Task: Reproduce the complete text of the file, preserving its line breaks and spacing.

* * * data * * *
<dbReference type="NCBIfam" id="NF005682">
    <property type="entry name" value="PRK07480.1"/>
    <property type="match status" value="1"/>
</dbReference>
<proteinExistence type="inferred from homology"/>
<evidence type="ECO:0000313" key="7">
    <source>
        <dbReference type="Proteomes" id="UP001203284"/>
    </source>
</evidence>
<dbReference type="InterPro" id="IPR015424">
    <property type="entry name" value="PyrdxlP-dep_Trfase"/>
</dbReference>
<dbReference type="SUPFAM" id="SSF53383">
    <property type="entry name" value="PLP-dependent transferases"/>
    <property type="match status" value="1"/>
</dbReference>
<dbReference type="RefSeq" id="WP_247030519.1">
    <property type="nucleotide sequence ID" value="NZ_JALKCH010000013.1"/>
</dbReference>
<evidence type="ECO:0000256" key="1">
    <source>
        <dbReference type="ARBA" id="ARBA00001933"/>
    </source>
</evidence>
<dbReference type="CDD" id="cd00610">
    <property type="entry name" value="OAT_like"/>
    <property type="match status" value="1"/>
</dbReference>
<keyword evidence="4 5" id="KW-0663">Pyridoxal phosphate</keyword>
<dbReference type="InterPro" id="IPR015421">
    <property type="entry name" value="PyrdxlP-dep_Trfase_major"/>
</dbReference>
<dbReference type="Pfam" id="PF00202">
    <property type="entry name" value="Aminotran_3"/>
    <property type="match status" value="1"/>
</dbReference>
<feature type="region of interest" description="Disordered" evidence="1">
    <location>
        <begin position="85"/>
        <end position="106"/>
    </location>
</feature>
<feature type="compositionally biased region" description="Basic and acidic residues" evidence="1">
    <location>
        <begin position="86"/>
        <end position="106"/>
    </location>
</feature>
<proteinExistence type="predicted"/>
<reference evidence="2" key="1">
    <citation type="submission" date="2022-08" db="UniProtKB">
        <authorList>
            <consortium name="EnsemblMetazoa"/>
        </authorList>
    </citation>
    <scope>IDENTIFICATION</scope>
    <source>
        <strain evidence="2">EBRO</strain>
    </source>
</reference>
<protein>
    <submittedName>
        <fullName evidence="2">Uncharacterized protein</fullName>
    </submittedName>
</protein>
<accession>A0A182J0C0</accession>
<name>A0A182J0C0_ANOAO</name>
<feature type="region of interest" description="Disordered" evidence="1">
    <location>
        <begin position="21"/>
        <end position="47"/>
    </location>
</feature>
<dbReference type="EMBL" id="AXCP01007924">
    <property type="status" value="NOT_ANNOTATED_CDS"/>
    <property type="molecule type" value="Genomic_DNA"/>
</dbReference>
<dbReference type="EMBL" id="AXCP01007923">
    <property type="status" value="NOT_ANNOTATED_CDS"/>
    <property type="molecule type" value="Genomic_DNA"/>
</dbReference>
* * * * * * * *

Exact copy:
<dbReference type="NCBIfam" id="NF005682">
    <property type="entry name" value="PRK07480.1"/>
    <property type="match status" value="1"/>
</dbReference>
<proteinExistence type="inferred from homology"/>
<evidence type="ECO:0000313" key="7">
    <source>
        <dbReference type="Proteomes" id="UP001203284"/>
    </source>
</evidence>
<dbReference type="InterPro" id="IPR015424">
    <property type="entry name" value="PyrdxlP-dep_Trfase"/>
</dbReference>
<dbReference type="SUPFAM" id="SSF53383">
    <property type="entry name" value="PLP-dependent transferases"/>
    <property type="match status" value="1"/>
</dbReference>
<dbReference type="RefSeq" id="WP_247030519.1">
    <property type="nucleotide sequence ID" value="NZ_JALKCH010000013.1"/>
</dbReference>
<evidence type="ECO:0000256" key="1">
    <source>
        <dbReference type="ARBA" id="ARBA00001933"/>
    </source>
</evidence>
<dbReference type="CDD" id="cd00610">
    <property type="entry name" value="OAT_like"/>
    <property type="match status" value="1"/>
</dbReference>
<keyword evidence="4 5" id="KW-0663">Pyridoxal phosphate</keyword>
<dbReference type="InterPro" id="IPR015421">
    <property type="entry name" value="PyrdxlP-dep_Trfase_major"/>
</dbReference>
<dbReference type="Pfam" id="PF00202">
    <property type="entry name" value="Aminotran_3"/>
    <property type="match status" value="1"/>
</dbReference>
<feature type="region of interest" description="Disordered" evidence="1">
    <location>
        <begin position="85"/>
        <end position="106"/>
    </location>
</feature>
<feature type="compositionally biased region" description="Basic and acidic residues" evidence="1">
    <location>
        <begin position="86"/>
        <end position="106"/>
    </location>
</feature>
<proteinExistence type="predicted"/>
<reference evidence="2" key="1">
    <citation type="submission" date="2022-08" db="UniProtKB">
        <authorList>
            <consortium name="EnsemblMetazoa"/>
        </authorList>
    </citation>
    <scope>IDENTIFICATION</scope>
    <source>
        <strain evidence="2">EBRO</strain>
    </source>
</reference>
<protein>
    <submittedName>
        <fullName evidence="2">Uncharacterized protein</fullName>
    </submittedName>
</protein>
<accession>A0A182J0C0</accession>
<name>A0A182J0C0_ANOAO</name>
<feature type="region of interest" description="Disordered" evidence="1">
    <location>
        <begin position="21"/>
        <end position="47"/>
    </location>
</feature>
<dbReference type="EMBL" id="AXCP01007924">
    <property type="status" value="NOT_ANNOTATED_CDS"/>
    <property type="molecule type" value="Genomic_DNA"/>
</dbReference>
<dbReference type="EMBL" id="AXCP01007923">
    <property type="status" value="NOT_ANNOTATED_CDS"/>
    <property type="molecule type" value="Genomic_DNA"/>
</dbReference>